The black boxes from a plane crash that killed Philadelphia Inquirer co-owner Lewis Katz and six others over the weekend have been recovered, according to the National Transportation Safety Board.
The boxes should help investigators as they try to determine what caused the deadly wreck at a Massachusetts airfield.
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Cockpit voice recorder and flight data recorder just recovered from Gulfstream IV involved in Saturday's accident in Bedford, MA. — NTSB (@NTSB) June 2, 2014
Earlier in the day, investigators released the 911 tapes that were made moments after the crash as well as the identities of two of the victims.
James McDowell, the 51-year-old pilot of the Gulfstream IV, and fellow crew member Teresa Ann Benhoff, 48, were the latest victims to be identified on Monday by Middlesex County, Mass. prosecutors. The crash also claimed the lives of Katz and four others.
New aerial video of the crash site shows the mangled mess of plane parts stretching across a field and gully at Hanscom Air Field in suburban Boston. The commuter jet's cockpit separated from the rest of the plane and landed some distance away from the other wreckage.
The plane rolled 2,000 feet off the runway before it plunged into the water-filled gully.
The NTSB will review the pilots' experience and the aircraft's maintenance history.
The plane crashed and burst into flames as it was leaving from Hanscom Field Runway 11 at about 9:40 Saturday night for Atlantic City.
Six of the seven people killed in the plane crash have been identified -- most notably Katz.
A noted New Jersey businessman, philanthropist and co-owner of the Philadelphia Inquirer, Philadelphia Daily News and Philly.com, Katz had chartered the plane, which he owned, to attend an event at the home of Pulitzer-Prize winning historian Doris Kearns Goodwin.
Temple University, Katz's alma mater and where he was a trustee, plans to hold a memorial service for the 72-year-old on Wednesday at 11 a.m. in the university's performing arts center. Funeral services are being arranged in Cherry Hill, but a date has yet to be set.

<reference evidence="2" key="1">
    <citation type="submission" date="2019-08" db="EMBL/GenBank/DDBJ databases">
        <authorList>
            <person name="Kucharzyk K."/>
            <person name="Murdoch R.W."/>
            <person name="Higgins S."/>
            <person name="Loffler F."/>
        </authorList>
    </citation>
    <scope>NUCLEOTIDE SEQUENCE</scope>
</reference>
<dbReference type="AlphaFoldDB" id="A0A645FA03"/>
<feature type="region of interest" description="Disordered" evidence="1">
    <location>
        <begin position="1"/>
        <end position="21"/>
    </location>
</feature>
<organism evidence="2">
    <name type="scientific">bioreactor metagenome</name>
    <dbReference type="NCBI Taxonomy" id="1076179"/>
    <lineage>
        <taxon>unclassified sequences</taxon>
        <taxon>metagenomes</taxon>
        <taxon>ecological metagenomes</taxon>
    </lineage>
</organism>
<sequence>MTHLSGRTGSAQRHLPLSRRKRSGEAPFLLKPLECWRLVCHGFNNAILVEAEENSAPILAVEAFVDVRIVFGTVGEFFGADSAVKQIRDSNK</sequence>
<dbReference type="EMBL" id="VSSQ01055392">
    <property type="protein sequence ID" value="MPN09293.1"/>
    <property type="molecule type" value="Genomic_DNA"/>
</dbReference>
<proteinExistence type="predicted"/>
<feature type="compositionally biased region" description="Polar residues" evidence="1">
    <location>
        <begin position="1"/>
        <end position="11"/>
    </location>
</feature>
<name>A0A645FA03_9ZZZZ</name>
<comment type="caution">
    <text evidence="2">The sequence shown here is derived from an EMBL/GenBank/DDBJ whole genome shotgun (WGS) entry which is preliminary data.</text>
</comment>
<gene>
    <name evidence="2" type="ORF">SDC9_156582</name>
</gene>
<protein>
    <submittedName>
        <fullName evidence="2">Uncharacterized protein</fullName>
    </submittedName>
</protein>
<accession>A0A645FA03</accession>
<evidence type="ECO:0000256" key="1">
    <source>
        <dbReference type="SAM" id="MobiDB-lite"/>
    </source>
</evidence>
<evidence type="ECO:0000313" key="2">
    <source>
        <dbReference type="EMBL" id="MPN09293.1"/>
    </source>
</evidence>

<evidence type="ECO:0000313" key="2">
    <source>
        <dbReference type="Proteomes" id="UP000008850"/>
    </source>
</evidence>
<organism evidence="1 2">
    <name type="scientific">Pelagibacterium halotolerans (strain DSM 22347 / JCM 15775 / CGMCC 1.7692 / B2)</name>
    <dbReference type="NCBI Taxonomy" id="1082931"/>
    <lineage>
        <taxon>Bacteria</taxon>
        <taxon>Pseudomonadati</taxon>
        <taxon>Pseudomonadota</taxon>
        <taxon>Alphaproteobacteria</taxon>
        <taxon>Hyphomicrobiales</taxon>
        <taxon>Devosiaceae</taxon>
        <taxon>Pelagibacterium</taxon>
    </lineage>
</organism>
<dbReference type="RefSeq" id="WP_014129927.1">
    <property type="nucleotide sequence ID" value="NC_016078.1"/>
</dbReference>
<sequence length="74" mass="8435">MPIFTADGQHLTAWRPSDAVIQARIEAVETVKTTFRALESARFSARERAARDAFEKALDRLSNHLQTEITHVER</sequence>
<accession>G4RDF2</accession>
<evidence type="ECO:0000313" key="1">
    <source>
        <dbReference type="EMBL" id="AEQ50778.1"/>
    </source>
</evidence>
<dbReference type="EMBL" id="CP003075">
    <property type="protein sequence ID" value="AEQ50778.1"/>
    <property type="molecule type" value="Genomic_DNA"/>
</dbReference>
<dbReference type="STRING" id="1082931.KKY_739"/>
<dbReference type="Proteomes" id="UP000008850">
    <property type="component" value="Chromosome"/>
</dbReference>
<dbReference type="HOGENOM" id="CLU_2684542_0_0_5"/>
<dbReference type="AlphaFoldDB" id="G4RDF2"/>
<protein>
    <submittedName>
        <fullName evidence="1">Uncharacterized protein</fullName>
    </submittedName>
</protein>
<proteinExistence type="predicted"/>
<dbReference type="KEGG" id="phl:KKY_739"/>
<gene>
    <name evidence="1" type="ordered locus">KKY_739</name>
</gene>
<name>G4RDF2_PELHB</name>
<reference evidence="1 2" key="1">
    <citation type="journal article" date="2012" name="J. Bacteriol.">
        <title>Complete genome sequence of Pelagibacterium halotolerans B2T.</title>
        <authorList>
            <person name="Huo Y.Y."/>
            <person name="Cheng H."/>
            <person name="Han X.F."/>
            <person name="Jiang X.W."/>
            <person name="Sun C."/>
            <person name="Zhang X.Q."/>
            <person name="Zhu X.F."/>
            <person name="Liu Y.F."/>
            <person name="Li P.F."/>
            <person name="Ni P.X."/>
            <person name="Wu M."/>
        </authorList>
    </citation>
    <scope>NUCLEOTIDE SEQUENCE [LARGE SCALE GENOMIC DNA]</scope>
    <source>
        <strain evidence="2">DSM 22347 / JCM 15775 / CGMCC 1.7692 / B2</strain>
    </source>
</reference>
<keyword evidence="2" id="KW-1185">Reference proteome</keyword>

Also killed was 74-year-old Anne Leeds, a retired pre-school teacher, neighbor and friend of Katz.
Another passionate advocate of education was Marcella Dalsey of Haddonfield, N.J. The 59-year-old was the executive director of the Drew A. Katz Foundation and president of the Katz Academy Charter School.
Susan Asbell shared that devotion to making a difference in the lives of children. The 68-year-old Cherry Hill woman was also on the planning committee of the Boys and Girls Club, had four grown children and was active in the Jewish Community of South Jersey.
McDowell, the pilot, was from Georgetown, Delaware and crew member Teresa Ann Benhoff called Easton, Maryland home.
And as far as parts of this investigation, time is of the essence.
NTSB’s Luke Schiada said, "We will also be documenting the scene with the focus initially on perishable information. Things like tire marks, control positions, those are items that we want to be able to capture now before anything gets moved and potentially disturbed."
Locating the recording devices from the plane is out of focus of the investigation at Hanscom.
The NTSB chief investigator says the plane crash site is horrific and that they'll release a preliminary report on their findings within the next 10 days.